Date
17 January 2020
House Speaker Nancy Pelosi and other top Democratic lawmakers speak at a news conference in Washington on Tuesday to announce articles of impeachment against President Donald Trump. Photo: Reuters
House Speaker Nancy Pelosi and other top Democratic lawmakers speak at a news conference in Washington on Tuesday to announce articles of impeachment against President Donald Trump. Photo: Reuters

US Democrats unveil impeachment charges against Trump

Democrats in the US House of Representatives announced impeachment charges against President Donald Trump on Tuesday, making him the fourth president in US history to face a formal effort to remove him from office.

The impeachment charges accuse Trump of “betraying” the country by abusing power in an effort to pressure Ukraine to probe a political rival and then obstructing Congress’ investigation into the scandal, Reuters reports.

House Judiciary Committee Chairman Jerrold Nadler told reporters that Democrats had to take action because Trump had endangered the US Constitution, jeopardized national security and undermined the integrity of the 2020 election.

“No one, not even the president, is above the law,” Nadler said at a news conference. His panel could take up the charges as soon as Wednesday ahead of the full House vote.

White House spokeswoman Stephanie Grisham accused Democrats of engaging in a “baseless and partisan” attempt to undo Trump’s victory in the 2016 election.

The Democratic-controlled House is almost certain to vote to impeach the president as soon as next week, setting up a trial in the Republican-led Senate early next year, shortly before the presidential election kicks off with primaries in Iowa and New Hampshire.

The effort to force Trump out of the White House, however, faces long odds of success. At least 20 Senate Republicans would have to vote to remove him from office, and none so far have indicated they are considering such a move, Reuters noted.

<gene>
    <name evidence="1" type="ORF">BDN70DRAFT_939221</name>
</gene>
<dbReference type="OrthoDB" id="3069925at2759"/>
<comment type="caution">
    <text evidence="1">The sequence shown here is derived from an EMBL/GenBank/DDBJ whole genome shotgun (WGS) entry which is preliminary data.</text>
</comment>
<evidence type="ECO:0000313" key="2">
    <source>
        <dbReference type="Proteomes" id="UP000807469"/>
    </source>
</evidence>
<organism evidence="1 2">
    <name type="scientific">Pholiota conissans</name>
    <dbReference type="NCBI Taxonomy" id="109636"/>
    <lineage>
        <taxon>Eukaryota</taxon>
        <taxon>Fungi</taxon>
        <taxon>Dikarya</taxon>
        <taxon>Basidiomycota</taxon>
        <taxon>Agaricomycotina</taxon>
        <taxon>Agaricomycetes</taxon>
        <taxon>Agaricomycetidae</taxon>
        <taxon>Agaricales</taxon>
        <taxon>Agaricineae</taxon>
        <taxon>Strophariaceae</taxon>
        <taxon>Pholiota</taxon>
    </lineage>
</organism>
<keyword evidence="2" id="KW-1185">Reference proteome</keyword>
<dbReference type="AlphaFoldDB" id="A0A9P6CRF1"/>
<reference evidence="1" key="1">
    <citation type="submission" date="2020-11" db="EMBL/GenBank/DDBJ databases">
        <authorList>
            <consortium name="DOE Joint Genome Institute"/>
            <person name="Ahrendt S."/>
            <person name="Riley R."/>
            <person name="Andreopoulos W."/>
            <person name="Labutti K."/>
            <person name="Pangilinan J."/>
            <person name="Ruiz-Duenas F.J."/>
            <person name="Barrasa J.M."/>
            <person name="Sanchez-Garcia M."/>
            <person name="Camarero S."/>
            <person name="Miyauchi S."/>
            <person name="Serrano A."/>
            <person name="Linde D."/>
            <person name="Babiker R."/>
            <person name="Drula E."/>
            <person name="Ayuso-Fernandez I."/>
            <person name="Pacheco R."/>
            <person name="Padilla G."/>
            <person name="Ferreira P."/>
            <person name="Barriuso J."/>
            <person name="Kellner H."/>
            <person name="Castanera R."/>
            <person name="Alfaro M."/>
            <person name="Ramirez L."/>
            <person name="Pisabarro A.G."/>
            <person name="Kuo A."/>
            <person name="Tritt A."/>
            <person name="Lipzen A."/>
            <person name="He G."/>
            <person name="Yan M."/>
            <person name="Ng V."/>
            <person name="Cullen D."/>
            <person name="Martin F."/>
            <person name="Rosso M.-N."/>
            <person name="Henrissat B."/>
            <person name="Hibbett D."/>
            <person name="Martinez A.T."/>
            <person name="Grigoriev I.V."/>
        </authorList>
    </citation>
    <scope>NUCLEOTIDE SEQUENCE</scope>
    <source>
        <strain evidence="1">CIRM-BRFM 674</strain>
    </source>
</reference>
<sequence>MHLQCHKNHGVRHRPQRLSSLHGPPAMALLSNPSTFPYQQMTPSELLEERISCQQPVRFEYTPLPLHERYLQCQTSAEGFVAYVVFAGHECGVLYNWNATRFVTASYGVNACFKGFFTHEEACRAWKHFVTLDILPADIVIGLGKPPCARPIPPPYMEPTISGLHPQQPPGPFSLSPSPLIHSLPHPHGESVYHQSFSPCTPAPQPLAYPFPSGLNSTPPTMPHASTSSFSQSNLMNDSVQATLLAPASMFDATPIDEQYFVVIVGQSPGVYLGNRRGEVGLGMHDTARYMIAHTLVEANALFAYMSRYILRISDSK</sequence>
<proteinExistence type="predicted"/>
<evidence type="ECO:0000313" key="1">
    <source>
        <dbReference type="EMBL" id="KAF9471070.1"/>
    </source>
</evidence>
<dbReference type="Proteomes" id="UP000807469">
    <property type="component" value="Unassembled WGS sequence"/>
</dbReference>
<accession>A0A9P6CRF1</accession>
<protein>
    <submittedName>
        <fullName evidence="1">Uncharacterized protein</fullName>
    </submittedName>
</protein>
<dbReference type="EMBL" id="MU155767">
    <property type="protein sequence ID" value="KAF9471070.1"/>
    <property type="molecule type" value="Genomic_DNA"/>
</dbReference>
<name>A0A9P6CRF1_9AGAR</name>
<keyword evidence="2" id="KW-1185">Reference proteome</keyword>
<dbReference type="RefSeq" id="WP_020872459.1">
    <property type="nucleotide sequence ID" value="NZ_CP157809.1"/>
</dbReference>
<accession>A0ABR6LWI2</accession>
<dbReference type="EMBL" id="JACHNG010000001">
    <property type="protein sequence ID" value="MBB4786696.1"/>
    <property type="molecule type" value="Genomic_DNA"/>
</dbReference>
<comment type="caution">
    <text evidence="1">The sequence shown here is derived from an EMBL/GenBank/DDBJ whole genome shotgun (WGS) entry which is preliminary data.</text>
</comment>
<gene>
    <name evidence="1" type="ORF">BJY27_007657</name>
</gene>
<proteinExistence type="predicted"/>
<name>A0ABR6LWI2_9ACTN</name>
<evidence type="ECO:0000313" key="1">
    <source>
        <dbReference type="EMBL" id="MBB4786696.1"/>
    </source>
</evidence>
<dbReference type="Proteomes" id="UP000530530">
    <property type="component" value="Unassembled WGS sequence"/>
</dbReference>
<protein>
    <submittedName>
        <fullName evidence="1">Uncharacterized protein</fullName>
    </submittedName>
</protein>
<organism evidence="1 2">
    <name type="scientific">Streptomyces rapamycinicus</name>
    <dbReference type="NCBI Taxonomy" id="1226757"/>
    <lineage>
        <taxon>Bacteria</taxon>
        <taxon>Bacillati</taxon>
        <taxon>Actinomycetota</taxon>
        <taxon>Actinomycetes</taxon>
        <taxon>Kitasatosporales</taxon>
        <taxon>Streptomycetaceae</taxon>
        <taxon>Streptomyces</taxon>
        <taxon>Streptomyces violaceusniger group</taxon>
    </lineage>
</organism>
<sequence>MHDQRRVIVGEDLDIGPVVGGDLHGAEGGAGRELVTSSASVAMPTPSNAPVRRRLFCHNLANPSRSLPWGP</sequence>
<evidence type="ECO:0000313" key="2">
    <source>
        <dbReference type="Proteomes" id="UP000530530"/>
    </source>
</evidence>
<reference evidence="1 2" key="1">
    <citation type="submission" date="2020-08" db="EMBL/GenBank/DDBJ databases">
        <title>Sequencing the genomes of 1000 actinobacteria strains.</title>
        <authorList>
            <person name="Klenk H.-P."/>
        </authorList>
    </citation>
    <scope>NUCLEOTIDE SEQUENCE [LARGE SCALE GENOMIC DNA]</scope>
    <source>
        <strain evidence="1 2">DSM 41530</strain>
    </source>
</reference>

Trump is the fourth US president to face impeachment.

Democratic President Bill Clinton was impeached in 1998 for lying about a sexual relationship he had with a White House intern, but he was acquitted in the Senate. Republican President Richard Nixon resigned in 1974 before he was impeached over his involvement in the Watergate scandal. Democratic President Andrew Johnson was impeached in 1868 but not convicted in the Senate.

Democrats have moved rapidly since launching their inquiry in late September after a whistleblower complaint about a July 25 telephone call in which Trump sought help from Ukrainian President Volodymyr Zelenskiy to investigate former Vice President Joe Biden, a leading contender in the Democratic race to challenge Trump in next November’s election.

The abuse of power charge accuses Trump of using nearly US$400 million in US security aid and a possible White House meeting with his Ukrainian counterpart to solicit Ukraine to publicly announce the investigations of Biden and a debunked theory that Ukraine, not Russia, interfered in the 2016 US election.

The obstruction charge accuses the president of defying and impeding the House’s efforts to investigate the scandal, adding that Trump would remain a threat to the US Constitution if he remains in office.

Republicans argue Trump did nothing improper in his call with Zelenskiy and say there is no direct evidence he withheld aid or a White House meeting in exchange for a favor.

Republican Senator Lindsey Graham, a leading figure in Clinton’s impeachment, warned that Democrats were setting a dangerous precedent.

“Future Congresses will inevitably make impeachment a political tool to be used anytime a President of the opposing party occupies the White House,” he said in a statement.

Representative Adam Schiff, the Democrat who spearheaded the investigation in the House Intelligence Committee, said Trump had given Democrats no choice.

“The evidence of the president’s misconduct is overwhelming and uncontested,” Schiff said.

The White House has refused to participate in the impeachment inquiry so far, but is expected to mount a vigorous defense in the Senate. It is unclear whether Trump himself will testify.

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